Stream stage is the height of the water surface above an established mark which is considered to be zero. The zero level is often close to the stream bottom. The stream stage can be read off a tool called a stream gauge. It can also be recorded electronically by sensors placed in the stream. These send information about the stream stage to a data centre.

Stream stage is important because it can be used to calculate stream flow or discharge. Stream discharge is the volume of water flowing in the stream at any moment. 

Stream gauge in a small creek
Stream gauge (©2002 Derrick Beach, Fisheries and Oceans Canada. Used with permission.).

Discharge and water levels are important. Scientists can use them to manage water resources properly. Here are some of the ways scientists use this information:

  • To reduce damage from floods. Scientists can map floodplains. Floodplains are areas near rivers which often flood. They can also create canals to flood water.
  • To design and build structures near rivers. These include bridges, roads and culverts. A culvert is a tunnel that allows water to pass under a road.
  • To plan and run environmental programs. This could be related to water quality, fisheries and wildlife habitats.
  • To make sure that water resources in Canada are developed in a way that conserves and protects the environment.

Chemistry

Even the healthiest rivers have some dissolved minerals. All water has minerals like sodium, chloride, calcium, magnesium and potassium. But how do they get into rivers? 

Dust, volcanic gases and natural gases like carbon dioxide, oxygen and nitrogen can combine with water in rain. When toxic materials like sulphur dioxide and lead are in the air, they also become part of rain. When rain reaches the Earth's surface, it flows over and through the soil and rocks. This is called surface runoff.

Scientist in river taking water samples
Scientist measuring water quality (Source: damircudic via iStockphoto).

 

As surface runoff flows over land, it can dissolve and pick up materials. If the soil has a lot of limestone, the surface runoff will have a lot of calcium carbonate. This is because limestone is made of calcium carbonate. And calcium carbonate can dissolve in water. 

In the Canadian Shield, there are large areas without much soil. These areas don’t have many minerals that dissolve in water either. Because of this, the rivers and lakes in these areas have very low amounts of minerals. 

Ecology

Many plants and animals live in or near rivers. Some species are only found in lotic habitats. Some insect species have developed adaptations so they can fight against high currents.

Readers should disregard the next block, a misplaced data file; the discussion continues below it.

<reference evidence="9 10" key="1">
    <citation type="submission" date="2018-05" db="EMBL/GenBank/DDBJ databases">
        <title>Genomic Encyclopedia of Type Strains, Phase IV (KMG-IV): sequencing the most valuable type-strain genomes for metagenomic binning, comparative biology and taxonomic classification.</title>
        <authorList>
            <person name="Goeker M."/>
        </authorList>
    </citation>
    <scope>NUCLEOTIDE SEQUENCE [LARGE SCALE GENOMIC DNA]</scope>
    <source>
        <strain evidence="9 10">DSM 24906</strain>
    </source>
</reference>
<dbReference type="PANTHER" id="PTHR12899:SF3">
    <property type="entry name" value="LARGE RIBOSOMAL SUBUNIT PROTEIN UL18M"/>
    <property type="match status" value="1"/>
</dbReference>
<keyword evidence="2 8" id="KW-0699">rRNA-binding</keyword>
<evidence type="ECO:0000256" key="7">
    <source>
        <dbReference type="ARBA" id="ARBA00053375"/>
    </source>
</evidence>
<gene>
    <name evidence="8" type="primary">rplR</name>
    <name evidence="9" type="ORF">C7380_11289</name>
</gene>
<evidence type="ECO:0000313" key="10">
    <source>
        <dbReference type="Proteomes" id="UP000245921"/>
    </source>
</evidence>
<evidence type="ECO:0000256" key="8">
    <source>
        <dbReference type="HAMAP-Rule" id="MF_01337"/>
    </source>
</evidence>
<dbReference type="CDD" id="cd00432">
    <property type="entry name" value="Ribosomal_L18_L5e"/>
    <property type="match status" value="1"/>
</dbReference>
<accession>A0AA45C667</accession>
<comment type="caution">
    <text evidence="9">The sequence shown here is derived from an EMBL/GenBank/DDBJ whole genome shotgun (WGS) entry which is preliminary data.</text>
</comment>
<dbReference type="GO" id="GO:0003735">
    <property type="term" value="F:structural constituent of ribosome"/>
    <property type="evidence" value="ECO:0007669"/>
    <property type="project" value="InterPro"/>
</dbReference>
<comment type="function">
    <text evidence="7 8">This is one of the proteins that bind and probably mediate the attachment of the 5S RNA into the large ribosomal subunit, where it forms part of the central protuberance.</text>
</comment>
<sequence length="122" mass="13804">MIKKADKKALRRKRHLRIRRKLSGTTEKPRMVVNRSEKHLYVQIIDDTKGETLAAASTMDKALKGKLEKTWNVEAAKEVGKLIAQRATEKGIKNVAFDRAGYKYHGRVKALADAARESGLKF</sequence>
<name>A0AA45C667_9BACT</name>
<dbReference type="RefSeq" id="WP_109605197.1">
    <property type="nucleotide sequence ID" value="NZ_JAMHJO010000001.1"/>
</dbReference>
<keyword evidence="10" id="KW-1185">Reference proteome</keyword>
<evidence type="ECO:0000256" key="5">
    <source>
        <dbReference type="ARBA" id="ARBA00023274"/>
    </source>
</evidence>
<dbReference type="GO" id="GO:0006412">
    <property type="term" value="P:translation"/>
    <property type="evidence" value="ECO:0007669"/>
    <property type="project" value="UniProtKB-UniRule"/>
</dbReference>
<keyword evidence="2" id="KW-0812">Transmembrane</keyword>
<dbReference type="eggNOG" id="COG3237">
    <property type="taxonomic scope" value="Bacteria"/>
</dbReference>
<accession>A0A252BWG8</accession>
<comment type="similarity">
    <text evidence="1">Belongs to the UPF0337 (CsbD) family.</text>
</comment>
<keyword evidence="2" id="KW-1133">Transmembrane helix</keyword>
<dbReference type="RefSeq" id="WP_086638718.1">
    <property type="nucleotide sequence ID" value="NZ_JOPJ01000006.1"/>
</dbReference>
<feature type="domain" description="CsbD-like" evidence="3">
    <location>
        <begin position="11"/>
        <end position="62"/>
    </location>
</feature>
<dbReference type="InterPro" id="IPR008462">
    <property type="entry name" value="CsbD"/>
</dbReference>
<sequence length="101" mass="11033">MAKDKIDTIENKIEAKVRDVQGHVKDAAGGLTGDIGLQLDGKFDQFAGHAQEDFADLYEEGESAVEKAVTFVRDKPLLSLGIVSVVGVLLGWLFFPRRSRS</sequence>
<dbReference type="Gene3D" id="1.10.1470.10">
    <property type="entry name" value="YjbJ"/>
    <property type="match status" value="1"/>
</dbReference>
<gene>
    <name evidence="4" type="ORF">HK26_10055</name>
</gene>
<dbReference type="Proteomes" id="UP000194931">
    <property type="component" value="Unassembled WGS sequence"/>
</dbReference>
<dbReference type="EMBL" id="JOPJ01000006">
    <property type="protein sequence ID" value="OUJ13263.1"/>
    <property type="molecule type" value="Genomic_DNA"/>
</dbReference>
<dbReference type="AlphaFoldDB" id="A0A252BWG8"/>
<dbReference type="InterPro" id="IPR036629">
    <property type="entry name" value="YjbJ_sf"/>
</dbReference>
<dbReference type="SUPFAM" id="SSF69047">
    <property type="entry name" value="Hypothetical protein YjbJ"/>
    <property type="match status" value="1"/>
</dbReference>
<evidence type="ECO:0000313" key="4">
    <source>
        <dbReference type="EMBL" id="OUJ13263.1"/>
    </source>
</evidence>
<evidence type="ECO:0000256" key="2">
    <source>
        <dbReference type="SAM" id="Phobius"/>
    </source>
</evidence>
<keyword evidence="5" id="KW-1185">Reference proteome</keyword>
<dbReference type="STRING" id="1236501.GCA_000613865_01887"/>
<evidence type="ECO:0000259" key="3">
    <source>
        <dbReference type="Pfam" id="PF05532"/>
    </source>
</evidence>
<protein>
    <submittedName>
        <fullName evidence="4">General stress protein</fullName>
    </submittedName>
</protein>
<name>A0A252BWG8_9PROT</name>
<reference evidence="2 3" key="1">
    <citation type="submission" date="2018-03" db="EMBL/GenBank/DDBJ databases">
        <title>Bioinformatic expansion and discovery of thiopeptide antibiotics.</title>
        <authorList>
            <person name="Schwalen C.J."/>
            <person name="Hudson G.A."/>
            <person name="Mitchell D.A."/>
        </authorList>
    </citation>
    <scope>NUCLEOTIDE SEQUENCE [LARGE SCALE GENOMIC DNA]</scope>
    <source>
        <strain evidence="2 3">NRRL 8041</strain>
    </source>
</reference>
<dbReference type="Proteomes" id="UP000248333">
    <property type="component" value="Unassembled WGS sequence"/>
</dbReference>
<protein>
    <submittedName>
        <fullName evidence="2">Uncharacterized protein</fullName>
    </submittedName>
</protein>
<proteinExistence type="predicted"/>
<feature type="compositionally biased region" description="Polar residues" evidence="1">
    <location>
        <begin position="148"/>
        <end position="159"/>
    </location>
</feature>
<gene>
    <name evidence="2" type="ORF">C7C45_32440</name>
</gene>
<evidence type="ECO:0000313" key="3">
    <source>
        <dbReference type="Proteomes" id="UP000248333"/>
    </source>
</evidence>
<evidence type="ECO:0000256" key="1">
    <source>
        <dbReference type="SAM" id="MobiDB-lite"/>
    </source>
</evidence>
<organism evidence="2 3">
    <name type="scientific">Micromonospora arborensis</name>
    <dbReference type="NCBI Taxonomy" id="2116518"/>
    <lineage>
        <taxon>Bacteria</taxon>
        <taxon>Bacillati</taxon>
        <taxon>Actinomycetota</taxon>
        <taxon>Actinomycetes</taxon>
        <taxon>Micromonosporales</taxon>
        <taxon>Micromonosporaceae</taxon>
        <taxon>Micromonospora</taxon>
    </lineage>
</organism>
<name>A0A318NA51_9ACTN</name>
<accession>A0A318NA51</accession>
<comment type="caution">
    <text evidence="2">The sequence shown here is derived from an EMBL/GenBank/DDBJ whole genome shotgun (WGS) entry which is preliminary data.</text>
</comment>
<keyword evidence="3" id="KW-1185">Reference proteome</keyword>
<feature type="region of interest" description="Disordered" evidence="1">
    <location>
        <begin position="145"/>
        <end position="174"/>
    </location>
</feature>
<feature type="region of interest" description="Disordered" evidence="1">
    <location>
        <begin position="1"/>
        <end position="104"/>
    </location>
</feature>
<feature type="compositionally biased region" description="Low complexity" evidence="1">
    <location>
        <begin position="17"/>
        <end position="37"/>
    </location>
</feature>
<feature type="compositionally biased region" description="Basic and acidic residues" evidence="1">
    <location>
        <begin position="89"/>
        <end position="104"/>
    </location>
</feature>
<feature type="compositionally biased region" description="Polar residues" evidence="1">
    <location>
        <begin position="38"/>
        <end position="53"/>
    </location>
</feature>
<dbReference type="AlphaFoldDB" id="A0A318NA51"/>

This is the case for blackflies. Black fly larvae attach themselves to rocks on the river bed. Their mouthparts form a fan shape. They put this into the current to catch the microscopic plants and animals to eat. 

Black flies attacking a canoeist on the Dubawnt River, Nunavut
Black flies attacking a canoeist on the Dubawnt River, Nunavut (Source: NicolasPerrault [public domain] via Wikimedia Commons).

You may have seen salmon swim up rivers. This happens during their spawning season, when they need to lay their eggs. Salmon live most of their lives in the sea. But they always return to the river where they were born. So it’s important to conserve rivers to make sure salmon survive. Sometimes, when a river is blocked by a dam, fish ladders are built to allow salmon to pass over it.

Salmon Run at Bowmanville Fish Ladder (2020) by Thomas Yee (4:32 min.).

Did you know?

An eel’s life cycle is opposite to a salmon’s. An eel lives most of its life in freshwater but often goes to the ocean to breed.

Scientists use many different kinds of organisms to measure the quality of water. These include invertebrates, algae, zooplankton, fish and aquatic macrophytes. Aquatic macrophytes are large plants that grow in or near water. These include cattails, bulrushes and pondweeds. 

Scientists often use benthic invertebrates to measure water quality. This is a group of bottom-dwelling aquatic animals that don’t have backbones. Scientists use these organisms to measure water quality because they are sensitive to many different substances.

scientist in river sampling benthic invertebrates
Sampling benthic invertebrates (Image ©2002 Derrick Beach, Fisheries and Oceans Canada. Used with permission.).

 

 

Learn More

What is Acid Rain?
This article by Let’s Talk Science explains acid precipitation and some of its effects.

Minerals and Rocks
This backgrounder from Let’s Talk Science will teach you the types and characteristics of rocks and minerals, and the rock cycle.

Protect your watershed - An interactive guide to taking action 
This interactive map by Canadian Geographic helps you learn about your local watersheds.

 

References

Government of Canada. (n. d.) Extent of Canada's wetlands

Government of Canada. (n. d.) Water and the environment.

Government of Canada. (n. d.) Water quality in Canadian rivers.